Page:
The launch of the UN Office on Drugs and Crime (UNODC) 2011- 2014 Regional Programme follows Monday"s International Conference on Afghanistan, held in the German city of Bonn, that discussed the future course for the country after the 2014 handover of power to the Government.
"Because the coming years are absolutely crucial for Afghanistan"s future, we must produce a response based on shared responsibility and concrete action," said UNODC Executive Director Yury Fedotov.
The agreement between Afghanistan, Iran, Kazakhstan, Kyrgyzstan, Pakistan, Tajikistan, Turkmenistan and Uzbekistan to cement cooperation in the field of counter-narcotics, especially in information-sharing, is unprecedented, according to Mr. Fedotov.
He added that it is a measure of the trust built up by his agency over the past few years that parties have come together in Vienna, putting aside their suspicions.
The regional programme focuses largely on counter-narcotics and the rule of law to respond effectively to drug trafficking and organized crime. Building on past successes, examples of future work may include training counter-narcotics law enforcement officials; conducting joint raids, drug seizures and border patrols; and tackling cross-border illicit money flows.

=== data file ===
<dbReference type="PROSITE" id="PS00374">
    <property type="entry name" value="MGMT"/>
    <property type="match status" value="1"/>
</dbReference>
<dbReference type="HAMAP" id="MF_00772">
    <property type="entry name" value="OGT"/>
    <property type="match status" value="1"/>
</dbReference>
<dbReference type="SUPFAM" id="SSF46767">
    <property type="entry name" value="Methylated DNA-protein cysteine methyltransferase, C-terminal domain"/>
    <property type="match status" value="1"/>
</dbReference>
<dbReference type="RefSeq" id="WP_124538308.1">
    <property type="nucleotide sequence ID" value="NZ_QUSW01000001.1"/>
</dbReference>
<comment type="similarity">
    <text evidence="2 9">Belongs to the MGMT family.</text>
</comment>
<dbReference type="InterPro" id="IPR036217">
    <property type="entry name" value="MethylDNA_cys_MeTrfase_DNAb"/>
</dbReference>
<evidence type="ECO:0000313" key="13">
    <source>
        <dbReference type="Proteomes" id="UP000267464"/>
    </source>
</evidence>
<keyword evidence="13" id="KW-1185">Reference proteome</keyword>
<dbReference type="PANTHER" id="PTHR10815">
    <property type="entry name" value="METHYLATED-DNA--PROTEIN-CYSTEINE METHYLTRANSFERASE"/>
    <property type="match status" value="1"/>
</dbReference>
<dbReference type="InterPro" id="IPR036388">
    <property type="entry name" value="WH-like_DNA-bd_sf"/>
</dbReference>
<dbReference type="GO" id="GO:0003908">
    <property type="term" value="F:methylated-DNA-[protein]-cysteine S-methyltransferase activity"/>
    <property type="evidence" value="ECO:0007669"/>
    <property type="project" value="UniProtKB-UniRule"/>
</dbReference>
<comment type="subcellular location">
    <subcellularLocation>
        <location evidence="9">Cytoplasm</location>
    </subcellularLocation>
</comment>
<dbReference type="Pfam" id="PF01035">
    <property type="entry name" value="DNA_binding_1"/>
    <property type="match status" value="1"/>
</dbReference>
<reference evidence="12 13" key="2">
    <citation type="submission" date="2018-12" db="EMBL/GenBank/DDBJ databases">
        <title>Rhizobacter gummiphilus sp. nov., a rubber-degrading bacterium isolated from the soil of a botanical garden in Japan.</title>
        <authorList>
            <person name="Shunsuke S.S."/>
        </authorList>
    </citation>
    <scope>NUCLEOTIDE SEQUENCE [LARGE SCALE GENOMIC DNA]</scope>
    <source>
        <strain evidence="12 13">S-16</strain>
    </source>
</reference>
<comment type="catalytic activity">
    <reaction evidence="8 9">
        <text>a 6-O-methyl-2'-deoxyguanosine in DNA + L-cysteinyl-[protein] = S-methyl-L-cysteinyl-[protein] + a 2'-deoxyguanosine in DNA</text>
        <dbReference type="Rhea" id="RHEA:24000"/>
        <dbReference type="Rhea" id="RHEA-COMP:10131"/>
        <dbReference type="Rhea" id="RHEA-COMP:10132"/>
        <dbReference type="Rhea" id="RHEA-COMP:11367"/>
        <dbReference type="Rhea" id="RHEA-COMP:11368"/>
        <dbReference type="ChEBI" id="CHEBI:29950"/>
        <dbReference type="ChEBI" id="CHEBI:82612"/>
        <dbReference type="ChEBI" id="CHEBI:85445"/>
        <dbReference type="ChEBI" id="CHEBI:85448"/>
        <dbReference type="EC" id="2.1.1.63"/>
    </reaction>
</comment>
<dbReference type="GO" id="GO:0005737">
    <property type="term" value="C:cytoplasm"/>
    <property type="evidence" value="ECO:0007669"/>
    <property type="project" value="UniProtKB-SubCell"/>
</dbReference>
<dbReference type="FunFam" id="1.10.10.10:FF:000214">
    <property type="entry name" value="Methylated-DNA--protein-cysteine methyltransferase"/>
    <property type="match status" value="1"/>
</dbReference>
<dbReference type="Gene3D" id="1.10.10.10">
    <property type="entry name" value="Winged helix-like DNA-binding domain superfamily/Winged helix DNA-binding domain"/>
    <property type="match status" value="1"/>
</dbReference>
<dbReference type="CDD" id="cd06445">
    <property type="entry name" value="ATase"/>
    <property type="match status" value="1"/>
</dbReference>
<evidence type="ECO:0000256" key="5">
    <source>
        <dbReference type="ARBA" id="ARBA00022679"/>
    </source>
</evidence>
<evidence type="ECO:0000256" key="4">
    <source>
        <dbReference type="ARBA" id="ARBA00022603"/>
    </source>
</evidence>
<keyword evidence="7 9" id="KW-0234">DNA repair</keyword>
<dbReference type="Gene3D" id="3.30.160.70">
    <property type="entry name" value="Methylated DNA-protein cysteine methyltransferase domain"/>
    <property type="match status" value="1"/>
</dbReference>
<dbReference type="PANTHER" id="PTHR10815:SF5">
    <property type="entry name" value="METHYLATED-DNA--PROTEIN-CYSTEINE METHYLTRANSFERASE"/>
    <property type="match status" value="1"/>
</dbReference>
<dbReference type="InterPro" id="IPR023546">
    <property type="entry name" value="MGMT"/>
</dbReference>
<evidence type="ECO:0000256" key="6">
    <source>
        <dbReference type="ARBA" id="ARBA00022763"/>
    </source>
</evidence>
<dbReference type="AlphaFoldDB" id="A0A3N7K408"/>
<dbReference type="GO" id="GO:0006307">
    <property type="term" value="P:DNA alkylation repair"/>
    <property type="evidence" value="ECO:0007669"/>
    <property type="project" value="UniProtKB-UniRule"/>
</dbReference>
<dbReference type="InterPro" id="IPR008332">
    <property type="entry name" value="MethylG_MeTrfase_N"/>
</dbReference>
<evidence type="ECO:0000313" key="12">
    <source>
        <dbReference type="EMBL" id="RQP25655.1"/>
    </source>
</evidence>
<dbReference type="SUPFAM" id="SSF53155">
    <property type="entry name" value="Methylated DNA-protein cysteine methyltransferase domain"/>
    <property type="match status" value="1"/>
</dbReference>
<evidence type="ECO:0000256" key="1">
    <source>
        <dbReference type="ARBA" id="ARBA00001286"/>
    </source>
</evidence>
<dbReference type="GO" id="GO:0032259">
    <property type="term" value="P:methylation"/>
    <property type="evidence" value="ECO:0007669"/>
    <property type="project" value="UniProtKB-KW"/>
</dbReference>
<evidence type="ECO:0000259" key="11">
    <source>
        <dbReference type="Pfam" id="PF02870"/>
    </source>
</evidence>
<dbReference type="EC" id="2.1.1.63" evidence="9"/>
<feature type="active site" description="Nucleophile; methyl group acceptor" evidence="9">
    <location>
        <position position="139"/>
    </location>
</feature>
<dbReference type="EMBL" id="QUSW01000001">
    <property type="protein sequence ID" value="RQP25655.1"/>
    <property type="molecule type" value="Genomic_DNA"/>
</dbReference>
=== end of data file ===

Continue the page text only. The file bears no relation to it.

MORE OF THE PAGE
Last week Mr. Fedotov had praised counter-narcotics ministers from Afghanistan, Pakistan and Iran on a new agreement that will increase the exchange of information to tackle drug trafficking in the region.
Afghanistan provides 90 per cent of the world"s opium, most of which is shipped through Iran and Pakistan. Since 2007, the three countries have been involved in the UNODC-sponsored Triangular Initiative to coordinate their efforts to combat trafficking.
"Now is the time for a more result-oriented response to the challenge of drugs, which is based on concrete actions and shared responsibilities," he stated during a two-day visit to Afghanistan last week.
Along with the regional plan launched today, UNODC will support Afghanistan through a new country programme for 2012-2014, providing alternative livelihoods for opium poppy farmers, expanded health care, drug demand reduction and HIV prevention.
The agency"s Afghan Opium Survey 2011 showed that Afghanistan witnessed a sharp increase in opium production this year, higher prices for the crop and a flourishing drugs trade that continued to fuel insecurity.